My mother has but two rules for a quick "comfort food" supper. It must be hot, and it must be brown. To this, I add that it must be nutritious, and should include a vegetable of some sort.
My sister and I were discussing food yesterday morning, as usual, while The Muffin ran wild playing with my grandfather (nothing is cuter, but I digress) - specifically, what to do with all of the chard in her CSA share. As I am in the middle of packing my entire life to move to a new home and have zero motivation left by the time I realize that we're starving and must eat NOW, I suggested lentils and rice, which is the official fast food of my household.
Lentils and rice can be made in many ways, with as few or as many ingredients as you like. My husband will eat it every day. It takes less than 45 minutes to cook, and will taste good no matter what you do to it. It is beyond inexpensive, and packed with nutrients, fiber and all kinds of other good things (particularly rich in B vitamins and iron, so my fellow veggies need to eat this once a week). Feel free to add more or less olive oil, fancy it up with carrots and celery, throw in cumin or chile flakes or oregano or fresh parsley, chervil, tarragon - whatever, really, and it will be good. And hot. And brown. Sometimes, that's all you need.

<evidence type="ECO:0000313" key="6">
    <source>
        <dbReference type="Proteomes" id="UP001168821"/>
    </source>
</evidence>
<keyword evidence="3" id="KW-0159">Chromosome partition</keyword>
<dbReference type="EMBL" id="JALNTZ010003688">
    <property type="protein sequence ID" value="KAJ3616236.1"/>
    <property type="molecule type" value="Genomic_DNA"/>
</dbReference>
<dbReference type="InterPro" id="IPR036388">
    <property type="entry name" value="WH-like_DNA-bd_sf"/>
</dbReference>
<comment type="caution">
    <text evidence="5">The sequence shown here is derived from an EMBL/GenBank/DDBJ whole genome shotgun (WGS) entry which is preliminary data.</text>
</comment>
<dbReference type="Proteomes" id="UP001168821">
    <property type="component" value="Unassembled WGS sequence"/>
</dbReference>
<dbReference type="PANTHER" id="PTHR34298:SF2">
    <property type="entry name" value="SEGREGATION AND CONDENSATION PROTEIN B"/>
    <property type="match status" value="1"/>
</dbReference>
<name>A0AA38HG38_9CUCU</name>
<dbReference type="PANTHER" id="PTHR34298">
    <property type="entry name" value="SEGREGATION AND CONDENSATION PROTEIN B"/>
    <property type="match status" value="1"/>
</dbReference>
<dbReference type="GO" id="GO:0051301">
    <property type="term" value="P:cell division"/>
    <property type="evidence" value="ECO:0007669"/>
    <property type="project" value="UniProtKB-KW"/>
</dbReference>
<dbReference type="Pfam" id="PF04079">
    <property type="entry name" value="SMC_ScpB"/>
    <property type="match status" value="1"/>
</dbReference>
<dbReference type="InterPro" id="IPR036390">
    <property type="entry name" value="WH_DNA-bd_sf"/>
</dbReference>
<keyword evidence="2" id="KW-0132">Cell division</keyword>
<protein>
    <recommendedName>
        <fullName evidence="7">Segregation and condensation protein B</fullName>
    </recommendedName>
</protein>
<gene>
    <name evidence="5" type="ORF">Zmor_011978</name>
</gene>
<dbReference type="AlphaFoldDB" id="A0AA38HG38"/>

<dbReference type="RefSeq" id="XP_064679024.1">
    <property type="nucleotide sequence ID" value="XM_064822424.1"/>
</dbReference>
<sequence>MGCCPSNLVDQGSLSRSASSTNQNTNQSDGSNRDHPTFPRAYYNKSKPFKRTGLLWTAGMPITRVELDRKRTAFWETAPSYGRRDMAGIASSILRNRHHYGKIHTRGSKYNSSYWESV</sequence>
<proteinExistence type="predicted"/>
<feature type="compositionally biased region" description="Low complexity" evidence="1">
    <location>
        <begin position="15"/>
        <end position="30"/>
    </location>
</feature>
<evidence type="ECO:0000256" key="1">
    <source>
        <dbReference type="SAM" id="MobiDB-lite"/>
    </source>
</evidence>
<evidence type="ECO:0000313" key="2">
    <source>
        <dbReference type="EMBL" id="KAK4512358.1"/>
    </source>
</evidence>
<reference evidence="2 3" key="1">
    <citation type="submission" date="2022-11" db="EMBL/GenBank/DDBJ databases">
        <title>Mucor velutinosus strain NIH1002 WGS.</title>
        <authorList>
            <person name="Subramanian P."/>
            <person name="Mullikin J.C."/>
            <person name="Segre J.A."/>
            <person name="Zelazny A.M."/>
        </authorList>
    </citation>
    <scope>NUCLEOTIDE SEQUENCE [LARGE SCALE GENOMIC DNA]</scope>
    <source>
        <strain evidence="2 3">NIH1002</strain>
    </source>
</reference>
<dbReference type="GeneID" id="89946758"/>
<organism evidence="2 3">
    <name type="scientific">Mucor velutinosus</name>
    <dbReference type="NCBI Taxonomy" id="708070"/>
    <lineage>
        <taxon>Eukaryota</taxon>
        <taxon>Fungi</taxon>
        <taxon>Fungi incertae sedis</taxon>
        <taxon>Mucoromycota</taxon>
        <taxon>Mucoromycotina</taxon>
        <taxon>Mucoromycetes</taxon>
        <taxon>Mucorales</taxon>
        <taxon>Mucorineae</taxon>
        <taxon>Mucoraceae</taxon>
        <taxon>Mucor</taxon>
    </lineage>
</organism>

Lentils and Rice:
Make some rice. Or buy some from your local Chinese restaurant. Brown rice, white rice. It's all good. My sister, more virtuous than I, was planning to use quinoa, but went with Chinese food brown rice at the last minute. We had basmati.
Gather the following:
1/2 lb. lentils
1 small onion
1 big, fat clove of garlic (more if you like)
a bay leaf
a branch or two of thyme (optional but yummy)
a splash of white wine, sherry or vermouth
4 cups vegetable stock (The kind in a box is fine. I won't tell.)
a bunch of chard. or spinach. or whatever greens you have lying about.
a little balsamic vinegar and lemon juice
Rinse and pick over lentils. Chop onion and garlic. Heat a couple of tablespoons of olive oil. Saute onion with a little pinch of salt until it softens; add garlic and saute another minute or two. Add lentils, stir, then add a splash of white wine or sherry. Add the vegetable stock all at once with thyme and bay leaf, and simmer for 15 minutes. Meanwhile, slice chard into a thin chiffonade. Add chard to lentils, season with salt and pepper and a splash of balsamic vinegar, and cook until lentils are done (they will take 30-40 minutes from start to finish). Taste and adjust seasoning with lemon juice and more salt and pepper if needed. Serve hot over rice.